Charles Robert Cockerell

Cockerell was the first ever winner of the prestigeous award, The Royal Gold Medal, which was established by the Royal Institute of British Architects in 1848. It is still awarded and celebrated today





Former branch of the Bank of England, Castle Street, Liverpool Designer Cockerell, Charles Robert (1788-1863) © James Newton / RIBA Library Photographs Collection

Upon winning the Royal Gold Medal, Charles Robert Cockerell had already designed the Bank of England, the Ashmolean Museum, the Sun Assurance office in London, and was Professor of Architecture at the Royal Academy. 

Cockerell followed his architect father, Samuel Pepys Cockerell, into the family business, and worked under him for five years. At the end of this time, he was asked to act as confidential advisor to Robert Smirke (himself a Royal Gold Medallist) who was rebuilding Covent Garden Theatre.

© RIBA Library Drawings & Archives Collections

© RIBA Library Drawings & Archives Collections 

Born: 1788 (-1863) 
Nationality:  British

In 1810, when England was at war with Napolean, Cockerell set off on his Grand Tour to visit Italy, Greece and Turkey. It was the Classical architecture that surrounded Cockerell during this trip that would influence his future work. When he returned to England in 1817, Cockerell started working in London, specialising in the Greek revival style.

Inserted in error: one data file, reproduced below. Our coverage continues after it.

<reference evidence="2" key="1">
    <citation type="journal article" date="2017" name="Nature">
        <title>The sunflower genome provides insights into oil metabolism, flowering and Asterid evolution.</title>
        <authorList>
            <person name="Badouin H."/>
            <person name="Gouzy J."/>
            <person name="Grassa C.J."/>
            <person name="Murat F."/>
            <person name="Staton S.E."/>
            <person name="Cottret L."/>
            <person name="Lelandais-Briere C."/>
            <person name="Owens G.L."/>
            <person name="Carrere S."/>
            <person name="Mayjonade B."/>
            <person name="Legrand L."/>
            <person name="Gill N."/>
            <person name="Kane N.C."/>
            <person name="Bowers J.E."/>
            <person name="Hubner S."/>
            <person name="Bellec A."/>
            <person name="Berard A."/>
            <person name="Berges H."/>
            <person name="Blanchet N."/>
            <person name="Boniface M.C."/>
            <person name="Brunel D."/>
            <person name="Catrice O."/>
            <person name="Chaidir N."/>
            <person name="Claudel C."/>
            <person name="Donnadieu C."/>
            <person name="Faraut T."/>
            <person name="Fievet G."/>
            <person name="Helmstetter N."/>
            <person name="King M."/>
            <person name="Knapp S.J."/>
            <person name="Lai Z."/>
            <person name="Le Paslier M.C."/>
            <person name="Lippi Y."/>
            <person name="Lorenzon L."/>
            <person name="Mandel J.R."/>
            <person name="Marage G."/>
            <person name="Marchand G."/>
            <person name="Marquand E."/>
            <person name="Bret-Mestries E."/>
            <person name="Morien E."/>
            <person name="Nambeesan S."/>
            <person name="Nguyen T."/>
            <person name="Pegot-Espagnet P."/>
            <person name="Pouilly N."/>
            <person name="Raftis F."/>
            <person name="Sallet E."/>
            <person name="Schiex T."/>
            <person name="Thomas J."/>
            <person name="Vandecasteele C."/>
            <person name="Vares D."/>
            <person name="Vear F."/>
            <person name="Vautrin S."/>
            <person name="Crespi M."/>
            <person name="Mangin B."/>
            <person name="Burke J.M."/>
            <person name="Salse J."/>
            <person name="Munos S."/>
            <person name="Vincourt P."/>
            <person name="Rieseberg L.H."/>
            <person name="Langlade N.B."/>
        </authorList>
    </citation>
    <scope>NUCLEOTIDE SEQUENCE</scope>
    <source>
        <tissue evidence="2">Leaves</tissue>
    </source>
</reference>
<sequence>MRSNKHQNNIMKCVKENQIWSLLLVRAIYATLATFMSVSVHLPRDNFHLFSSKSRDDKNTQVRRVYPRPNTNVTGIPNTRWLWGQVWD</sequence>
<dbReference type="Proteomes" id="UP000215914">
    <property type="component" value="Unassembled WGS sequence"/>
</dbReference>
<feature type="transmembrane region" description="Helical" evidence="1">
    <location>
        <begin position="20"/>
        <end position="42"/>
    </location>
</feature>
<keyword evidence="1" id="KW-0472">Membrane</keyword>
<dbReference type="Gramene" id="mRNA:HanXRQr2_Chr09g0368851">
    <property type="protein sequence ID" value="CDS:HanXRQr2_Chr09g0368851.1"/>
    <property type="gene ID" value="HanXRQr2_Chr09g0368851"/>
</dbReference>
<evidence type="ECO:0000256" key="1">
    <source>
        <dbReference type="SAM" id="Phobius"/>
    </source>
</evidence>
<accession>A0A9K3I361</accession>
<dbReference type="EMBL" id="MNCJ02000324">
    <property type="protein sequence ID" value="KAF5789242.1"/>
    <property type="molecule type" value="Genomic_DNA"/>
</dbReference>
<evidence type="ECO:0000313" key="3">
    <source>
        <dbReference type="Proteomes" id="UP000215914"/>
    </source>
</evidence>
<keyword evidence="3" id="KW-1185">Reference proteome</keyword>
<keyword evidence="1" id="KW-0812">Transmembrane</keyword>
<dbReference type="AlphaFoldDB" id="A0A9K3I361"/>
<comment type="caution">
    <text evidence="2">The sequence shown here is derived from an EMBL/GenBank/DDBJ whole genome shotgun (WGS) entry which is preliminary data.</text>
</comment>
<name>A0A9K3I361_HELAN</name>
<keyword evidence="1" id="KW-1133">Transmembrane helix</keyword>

By 1819, Cockerell had been appointed Surveyor to the Fabric of St Paul’s Cathedral, London, yet still found time to assist his father with the survey of India House. He also completed Hanover Chapel in Regent Street, London and St George’s Hall in Liverpool, to name but a few. St George's Hall is now considered the masterpiece of the Classic Revival. 

Even after his death in 1863 he was considered a great architect, being buried alongside Christopher Wren and his father-in-law John Rennie in St Paul's Cathedral, London.


  • Royal Gold Medal, 1848

Buildings by Cockerell:

  • Hanover Chapel in Regent Street, London, 1823
  • St David’s College, Lampeter, 1829
  • Professor of Architecture at the Royal Academy, 1840
  • Ashmolean Museum, Oxford, 1842
  • Sun Assurance office in Threadneedle Street, London, 1842
  • St George’s Hall, Liverpool, 1847
  • Bank of England, Liverpool, 1848
  • National Provincial Bank of England, Birmingham, 1868
  • Fitzwilliam Museum, Cambridge, taken on from Basevi in 1837, but not completed until after Cockerell’s death in 1874


National Provincial Bank of England, Birmingham © RIBA Library Photographs CollectionHanover Chapel, Regent Street, London: elevation, section and plan © RIBA Library Drawings & Archives Collections